On the eve of celebrating the 100th anniversary of women’s right to vote in Canada comes a timely reassessment of everything Canadians thought they knew about the history of women, the vote, and democracy in our nation.
Challenging interpretations of Pierre Elliott Trudeau as either the founder of a progressive Canada or an unavowed and destructive socialist, this book argues that he was in fact a staunch defender of capitalist values who helped make the country more conservative.
The Terrific Engine tells the story of how income taxation effected a profound transformation in the way people talk and think about politics in Canada, and of the energy Canadians invested in taxations political possibilities.
Bringing big thinking back to Canadian politics, Lived Fictions demonstrates how theories of political unity always exclude and shows why our comfortable assumptions about the promises of Canadian politics mask historical failures.
A unique contribution to the literature on minority rights, Intercultural Deliberation and the Politics of Minority Rights examines the role of cultural difference in minority rights claims, building a case for inclusive political deliberation in liberal democracies.
Drawing on intensive observation of Canadian Members of Parliament in their constituencies, Representation in Action compellingly describes and accounts for the different ways MPs act as representatives of their constituents.
A Healthy Society draws on one doctor’s experience in family practice, community building, and politics to envision a new approach to politics – and a healthier world.
The Politics of War analyzes the impact of political elites, Parliament, and public opinion on Canada’s mission in Afghanistan to demonstrate how much of Canada’s involvement was shaped by the vagaries of domestic politics.
This volume highlights abortion experiences in the post-Morgentaler era and links new approaches to abortion history and research to the growing movement for reproductive justice.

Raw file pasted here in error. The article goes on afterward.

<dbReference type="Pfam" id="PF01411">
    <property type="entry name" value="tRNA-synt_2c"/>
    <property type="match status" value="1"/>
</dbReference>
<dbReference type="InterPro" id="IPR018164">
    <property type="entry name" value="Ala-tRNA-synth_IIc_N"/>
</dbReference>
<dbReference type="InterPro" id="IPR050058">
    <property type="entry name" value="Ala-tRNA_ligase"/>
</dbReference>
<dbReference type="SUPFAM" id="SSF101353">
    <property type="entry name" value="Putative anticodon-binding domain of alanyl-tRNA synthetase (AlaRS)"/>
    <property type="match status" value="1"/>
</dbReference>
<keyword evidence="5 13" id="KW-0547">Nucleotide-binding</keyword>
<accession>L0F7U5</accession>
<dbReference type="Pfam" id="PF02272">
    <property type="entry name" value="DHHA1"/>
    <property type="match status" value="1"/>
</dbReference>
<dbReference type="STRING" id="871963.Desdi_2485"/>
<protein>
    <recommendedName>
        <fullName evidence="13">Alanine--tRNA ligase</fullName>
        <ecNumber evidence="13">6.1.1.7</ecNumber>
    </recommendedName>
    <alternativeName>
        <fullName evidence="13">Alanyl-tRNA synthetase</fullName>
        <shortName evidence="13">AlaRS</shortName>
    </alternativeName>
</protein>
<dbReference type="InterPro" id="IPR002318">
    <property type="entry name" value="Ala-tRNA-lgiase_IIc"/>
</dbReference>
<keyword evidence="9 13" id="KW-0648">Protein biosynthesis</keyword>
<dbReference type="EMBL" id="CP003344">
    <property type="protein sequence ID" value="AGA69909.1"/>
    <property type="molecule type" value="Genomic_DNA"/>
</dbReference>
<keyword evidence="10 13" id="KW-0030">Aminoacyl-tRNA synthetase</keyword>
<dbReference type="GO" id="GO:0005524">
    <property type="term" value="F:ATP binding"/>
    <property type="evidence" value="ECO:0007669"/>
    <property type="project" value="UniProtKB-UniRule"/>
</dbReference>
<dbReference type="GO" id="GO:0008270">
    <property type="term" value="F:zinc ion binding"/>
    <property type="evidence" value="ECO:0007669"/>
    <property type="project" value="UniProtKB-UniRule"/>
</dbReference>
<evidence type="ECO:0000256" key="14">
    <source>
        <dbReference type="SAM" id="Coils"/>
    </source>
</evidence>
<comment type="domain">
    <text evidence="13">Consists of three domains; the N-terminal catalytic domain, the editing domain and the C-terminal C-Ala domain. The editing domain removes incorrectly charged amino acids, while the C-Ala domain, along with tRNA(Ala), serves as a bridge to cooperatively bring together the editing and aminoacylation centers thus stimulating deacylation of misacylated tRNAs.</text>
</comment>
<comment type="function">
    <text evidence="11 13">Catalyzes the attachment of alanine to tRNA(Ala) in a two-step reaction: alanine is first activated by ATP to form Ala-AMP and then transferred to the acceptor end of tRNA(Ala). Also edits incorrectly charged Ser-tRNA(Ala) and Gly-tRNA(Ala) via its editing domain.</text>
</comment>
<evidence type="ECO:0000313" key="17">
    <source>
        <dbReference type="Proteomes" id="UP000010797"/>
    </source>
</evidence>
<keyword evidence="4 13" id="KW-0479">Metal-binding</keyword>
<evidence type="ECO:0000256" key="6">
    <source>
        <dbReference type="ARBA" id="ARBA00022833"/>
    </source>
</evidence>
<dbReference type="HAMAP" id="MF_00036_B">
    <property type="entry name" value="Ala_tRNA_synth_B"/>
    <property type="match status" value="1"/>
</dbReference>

A long-overdue update on the dynamics of abortion politics in Canada, After Morgentaler explores the role of both state and non-state actors in the creation and maintenance of access to abortion services following the 1988 Morgentaler decision.
Caring for Children interrogates Canadian public policies on the care of children, asking why the burden of care falls so heavily on women as mothers and caregivers, and what social movements are doing to try to redesign the politics of caring for children.
This comparison of three major Canadian cities over a twenty-year period draws on network governance theory to show that effective homelessness policy must be built on inclusive, collaborative decision making that includes policy makers and civil-society actors.
Challenging well-entrenched ideas and mythologies, this book shows how race has informed Canada’s international history and is woven into the fabric of understandings of Canada in the world.
This volume brings together a cast of leading experts to carefully explore how the language of slavery has been invoked to support a series of government interventions, activist projects, legal instruments, and rhetorical and visual performances.
Delving into the language used by parliamentarians, senators, and committee witnesses to debate Canada’s hate laws, this book analyzes passionate discourse surrounding victimization, rightful citizenship, social threat, and moral erosion.
An engaging study of the clash between two iconic Canadian policy instruments – universal, single-payer health care and the Canadian Charter of Rights and Freedoms – and the effects on politics and policy.
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